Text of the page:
Written by Julie Watterson
On Oct. 17 and 18, Ben Cooper visited the Wilson College of Textiles for the Executive-in-Residence Program (EIR). The program provides a forum for students and faculty to interface with global industry and government executives with a goal of exposing them to global business strategies and current textile information and expertise. The EIR’s visit also includes discussions with faculty and students as well as a seminar.
William Harazin, teaching associate professor in the department of Textile and Apparel, Technology and Management (TATM), describes the benefits of the EIR. “There is engagement between the EIR and the College through student and EIR interaction, internships, full-time and part-time positions, extension services and donations to the North Carolina Textile Foundation,” said Harazin.
“I’ve always been curious about human performance and improving it using science. The textile industry has always played an integral role in that. Making textile products with intelligence and connectivity creates a whole new world of experiences for us all,” said Cooper.
Cooper gained his B.S. in Biomedical Physics from Northeastern University and a M.S. in Kinesiology and Exercise Science with a concentration in Biomechanics from Boise State University.
He was the lead footwear project engineer for the U.S. Army, and successfully led fast-paced multimillion dollar development efforts for the United States Department of Defense. Cooper also co-founded the “smart” infant monitoring startup, Sensible Baby, which gained international recognition for its innovative approach to disrupting the juvenile products space.
Cooper was a founding member of VF Corporation’s Global Innovation Center where he led product research and testing for Timberland, Vans and The North Face’s footwear innovation programs, and VF’s wearable tech exploratory group.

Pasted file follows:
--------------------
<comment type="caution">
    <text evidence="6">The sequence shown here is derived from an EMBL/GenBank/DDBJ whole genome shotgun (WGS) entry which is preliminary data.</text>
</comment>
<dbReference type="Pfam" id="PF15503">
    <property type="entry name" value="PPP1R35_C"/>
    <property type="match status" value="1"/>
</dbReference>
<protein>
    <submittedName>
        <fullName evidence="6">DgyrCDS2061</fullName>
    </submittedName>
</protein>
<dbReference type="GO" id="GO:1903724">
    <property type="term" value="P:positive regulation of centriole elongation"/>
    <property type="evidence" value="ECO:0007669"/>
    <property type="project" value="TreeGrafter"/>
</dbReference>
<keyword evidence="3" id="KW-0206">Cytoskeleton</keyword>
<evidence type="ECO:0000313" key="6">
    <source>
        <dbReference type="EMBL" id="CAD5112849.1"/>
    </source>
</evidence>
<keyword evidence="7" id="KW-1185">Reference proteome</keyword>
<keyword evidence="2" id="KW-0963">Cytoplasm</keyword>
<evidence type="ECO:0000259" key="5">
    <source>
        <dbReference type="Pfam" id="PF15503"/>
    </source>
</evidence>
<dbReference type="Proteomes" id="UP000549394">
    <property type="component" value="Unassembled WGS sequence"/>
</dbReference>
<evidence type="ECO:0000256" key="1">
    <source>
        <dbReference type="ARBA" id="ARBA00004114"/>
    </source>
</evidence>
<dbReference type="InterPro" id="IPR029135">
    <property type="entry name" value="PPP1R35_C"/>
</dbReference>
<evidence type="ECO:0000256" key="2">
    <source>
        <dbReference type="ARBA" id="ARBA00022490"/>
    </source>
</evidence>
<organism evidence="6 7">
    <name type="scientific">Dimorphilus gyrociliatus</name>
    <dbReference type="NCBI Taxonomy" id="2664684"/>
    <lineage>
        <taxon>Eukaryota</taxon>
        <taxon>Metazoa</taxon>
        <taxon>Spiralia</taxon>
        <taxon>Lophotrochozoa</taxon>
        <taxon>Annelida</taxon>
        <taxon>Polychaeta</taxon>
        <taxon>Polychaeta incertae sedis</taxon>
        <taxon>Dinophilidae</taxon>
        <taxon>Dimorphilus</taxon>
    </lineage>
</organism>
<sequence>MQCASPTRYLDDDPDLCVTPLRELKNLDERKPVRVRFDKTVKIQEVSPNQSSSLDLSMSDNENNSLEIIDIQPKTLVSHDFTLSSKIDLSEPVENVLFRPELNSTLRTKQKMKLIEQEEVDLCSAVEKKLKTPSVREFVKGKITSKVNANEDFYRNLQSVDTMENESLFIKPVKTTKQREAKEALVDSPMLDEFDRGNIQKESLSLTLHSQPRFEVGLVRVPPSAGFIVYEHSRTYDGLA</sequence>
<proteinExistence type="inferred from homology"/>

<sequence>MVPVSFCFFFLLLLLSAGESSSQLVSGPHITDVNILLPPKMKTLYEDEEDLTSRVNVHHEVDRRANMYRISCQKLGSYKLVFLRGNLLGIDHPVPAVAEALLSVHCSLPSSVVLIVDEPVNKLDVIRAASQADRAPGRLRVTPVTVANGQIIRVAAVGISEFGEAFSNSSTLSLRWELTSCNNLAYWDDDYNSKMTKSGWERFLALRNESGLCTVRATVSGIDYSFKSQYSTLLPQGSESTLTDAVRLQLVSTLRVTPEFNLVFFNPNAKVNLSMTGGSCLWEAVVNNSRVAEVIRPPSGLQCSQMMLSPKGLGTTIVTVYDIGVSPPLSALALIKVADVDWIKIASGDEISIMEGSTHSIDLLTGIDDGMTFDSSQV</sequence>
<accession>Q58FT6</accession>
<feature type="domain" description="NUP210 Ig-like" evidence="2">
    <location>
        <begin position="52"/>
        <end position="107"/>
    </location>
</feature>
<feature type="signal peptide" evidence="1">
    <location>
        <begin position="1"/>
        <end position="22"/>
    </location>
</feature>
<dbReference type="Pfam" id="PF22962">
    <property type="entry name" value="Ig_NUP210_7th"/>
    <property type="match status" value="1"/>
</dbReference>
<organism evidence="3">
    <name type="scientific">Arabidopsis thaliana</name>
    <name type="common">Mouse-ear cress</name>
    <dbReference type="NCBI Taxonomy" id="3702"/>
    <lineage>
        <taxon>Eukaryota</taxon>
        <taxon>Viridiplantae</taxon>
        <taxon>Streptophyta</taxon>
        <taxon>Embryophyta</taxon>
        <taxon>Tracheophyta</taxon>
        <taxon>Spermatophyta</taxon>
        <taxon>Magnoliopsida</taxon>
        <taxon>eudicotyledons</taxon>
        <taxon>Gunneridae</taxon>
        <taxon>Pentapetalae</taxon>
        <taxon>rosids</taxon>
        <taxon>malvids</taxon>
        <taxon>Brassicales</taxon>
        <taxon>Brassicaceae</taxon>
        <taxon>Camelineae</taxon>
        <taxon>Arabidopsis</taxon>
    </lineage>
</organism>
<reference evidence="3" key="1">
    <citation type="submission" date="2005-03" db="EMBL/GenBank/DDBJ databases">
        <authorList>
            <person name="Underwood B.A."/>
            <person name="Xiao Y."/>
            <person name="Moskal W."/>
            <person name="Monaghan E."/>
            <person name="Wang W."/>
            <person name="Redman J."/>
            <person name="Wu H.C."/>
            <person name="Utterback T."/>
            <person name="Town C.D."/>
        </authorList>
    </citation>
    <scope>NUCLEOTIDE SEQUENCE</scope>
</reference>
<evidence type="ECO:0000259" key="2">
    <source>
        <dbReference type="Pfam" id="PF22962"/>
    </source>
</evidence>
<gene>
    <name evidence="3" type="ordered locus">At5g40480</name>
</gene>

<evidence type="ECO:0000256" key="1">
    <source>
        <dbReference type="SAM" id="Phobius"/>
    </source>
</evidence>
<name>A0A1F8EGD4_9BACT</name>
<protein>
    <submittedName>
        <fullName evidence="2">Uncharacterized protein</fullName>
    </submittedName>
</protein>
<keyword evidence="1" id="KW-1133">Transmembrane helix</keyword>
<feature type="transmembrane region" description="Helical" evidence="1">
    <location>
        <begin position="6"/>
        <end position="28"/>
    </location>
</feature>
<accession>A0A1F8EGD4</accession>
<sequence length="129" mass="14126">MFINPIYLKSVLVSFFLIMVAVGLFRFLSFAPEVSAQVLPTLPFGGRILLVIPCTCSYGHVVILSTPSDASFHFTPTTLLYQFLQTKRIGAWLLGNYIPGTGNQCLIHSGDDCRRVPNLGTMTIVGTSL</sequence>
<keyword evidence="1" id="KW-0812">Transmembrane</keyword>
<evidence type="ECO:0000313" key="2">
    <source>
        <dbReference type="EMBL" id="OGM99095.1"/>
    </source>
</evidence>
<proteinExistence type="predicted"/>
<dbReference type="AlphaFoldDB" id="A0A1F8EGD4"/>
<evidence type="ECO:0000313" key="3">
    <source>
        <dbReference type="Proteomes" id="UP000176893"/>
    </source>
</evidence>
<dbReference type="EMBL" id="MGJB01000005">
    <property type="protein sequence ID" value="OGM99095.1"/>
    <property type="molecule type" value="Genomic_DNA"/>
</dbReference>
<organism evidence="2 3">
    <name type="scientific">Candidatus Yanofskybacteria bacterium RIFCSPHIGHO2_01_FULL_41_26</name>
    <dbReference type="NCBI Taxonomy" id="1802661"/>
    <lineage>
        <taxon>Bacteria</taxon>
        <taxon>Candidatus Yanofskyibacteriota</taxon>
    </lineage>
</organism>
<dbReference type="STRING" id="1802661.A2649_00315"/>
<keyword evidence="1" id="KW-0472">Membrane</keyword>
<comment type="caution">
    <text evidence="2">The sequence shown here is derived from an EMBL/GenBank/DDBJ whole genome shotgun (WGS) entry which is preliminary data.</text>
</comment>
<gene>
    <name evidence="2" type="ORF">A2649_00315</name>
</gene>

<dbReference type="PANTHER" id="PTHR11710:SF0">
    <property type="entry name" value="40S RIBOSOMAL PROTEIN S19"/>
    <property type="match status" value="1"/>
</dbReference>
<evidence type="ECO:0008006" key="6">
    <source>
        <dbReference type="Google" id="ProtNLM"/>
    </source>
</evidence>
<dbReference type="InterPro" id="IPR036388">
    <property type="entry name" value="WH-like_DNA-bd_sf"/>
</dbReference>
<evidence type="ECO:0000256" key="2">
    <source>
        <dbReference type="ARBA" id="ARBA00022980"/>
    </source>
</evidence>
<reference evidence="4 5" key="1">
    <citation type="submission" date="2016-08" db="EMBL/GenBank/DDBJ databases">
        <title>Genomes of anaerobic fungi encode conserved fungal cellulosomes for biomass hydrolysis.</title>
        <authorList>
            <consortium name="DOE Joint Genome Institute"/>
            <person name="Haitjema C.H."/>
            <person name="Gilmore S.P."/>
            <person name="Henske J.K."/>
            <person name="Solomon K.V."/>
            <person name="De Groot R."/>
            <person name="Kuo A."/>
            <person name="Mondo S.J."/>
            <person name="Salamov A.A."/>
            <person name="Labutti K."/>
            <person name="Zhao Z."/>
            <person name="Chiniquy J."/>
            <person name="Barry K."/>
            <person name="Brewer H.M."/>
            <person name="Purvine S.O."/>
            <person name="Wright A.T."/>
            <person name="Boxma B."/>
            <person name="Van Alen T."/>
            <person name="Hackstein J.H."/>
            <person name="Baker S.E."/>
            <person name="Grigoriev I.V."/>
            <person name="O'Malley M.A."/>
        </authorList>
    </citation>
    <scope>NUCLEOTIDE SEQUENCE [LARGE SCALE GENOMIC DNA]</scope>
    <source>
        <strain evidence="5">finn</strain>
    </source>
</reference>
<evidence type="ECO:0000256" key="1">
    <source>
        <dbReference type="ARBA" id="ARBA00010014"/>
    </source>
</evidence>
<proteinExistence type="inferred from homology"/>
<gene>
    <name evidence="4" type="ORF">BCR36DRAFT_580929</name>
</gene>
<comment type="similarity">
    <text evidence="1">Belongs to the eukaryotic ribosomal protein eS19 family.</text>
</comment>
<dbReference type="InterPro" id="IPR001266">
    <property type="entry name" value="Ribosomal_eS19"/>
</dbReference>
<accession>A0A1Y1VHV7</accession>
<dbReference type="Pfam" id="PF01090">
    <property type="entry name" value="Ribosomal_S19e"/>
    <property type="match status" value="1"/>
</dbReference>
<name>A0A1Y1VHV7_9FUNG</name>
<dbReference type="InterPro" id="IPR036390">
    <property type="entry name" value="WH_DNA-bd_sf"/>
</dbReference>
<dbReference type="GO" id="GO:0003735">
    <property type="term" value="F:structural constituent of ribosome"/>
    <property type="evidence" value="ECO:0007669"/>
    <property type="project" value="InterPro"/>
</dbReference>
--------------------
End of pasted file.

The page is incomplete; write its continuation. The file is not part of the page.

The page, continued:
IoClothes was founded by Cooper to reduce the friction between the worlds of technology, apparel, footwear and textiles industries. “Smart textiles are becoming more feasible as electronic components can be smaller and require less power. The textile industry is ready from a tech standpoint,” said Cooper.
Over the years, Cooper has worked with NC State alumni and continues to admire their drive and motivation when it comes to problem solving. “I have previously worked with colleagues from NC State who have such a high caliber and innovative minds. My visit to the Wilson College of Textiles both met and exceeded expectations as everyone seemed forward thinking and possessed an appetite for creating industry solutions. NC State is in an excellent position to solve many textile-related problems,” said Cooper.
During the two-day visit he was able to guest speak in classes, tour the College, view labs, see the James B. Hunt Jr. Library and more. “I enjoyed visiting the Senior Design class. The undergraduate students had such interest in coming up with results in search of resolutions for well known sponsors with complex project descriptions. I enjoy seeing a program where the students are working one-on-one with a brand while working on user focused problems,” said Cooper.
Cooper had the opportunity to meet with the TATM Student Advisory Board (SAB) where president, Sabrina Baker, helped lead discussion. “During the Executive-in-Residence visit, the TATM SAB had the wonderful privilege to interact with Ben Cooper and learn about the future of technology. Mr. Cooper gave great advice about how to begin a career by discussing his previous experiences,” said Baker.
Cooper was truly a special guest who provided valuable insight for many individuals. “Ben was a great communicator of ideas on the textile industry and technology,” explained, Harazin.
Cooper hopes to grow his relationship with the University. “I look forward to finding opportunities to collaborate with the Wilson College of Textiles in the future, whether it be supporting student groups, guest lecturing, etc. I’m open to most any capacity. I want to maintain a connection with the Textiles faculty, students, and facilities at NC State,” he said.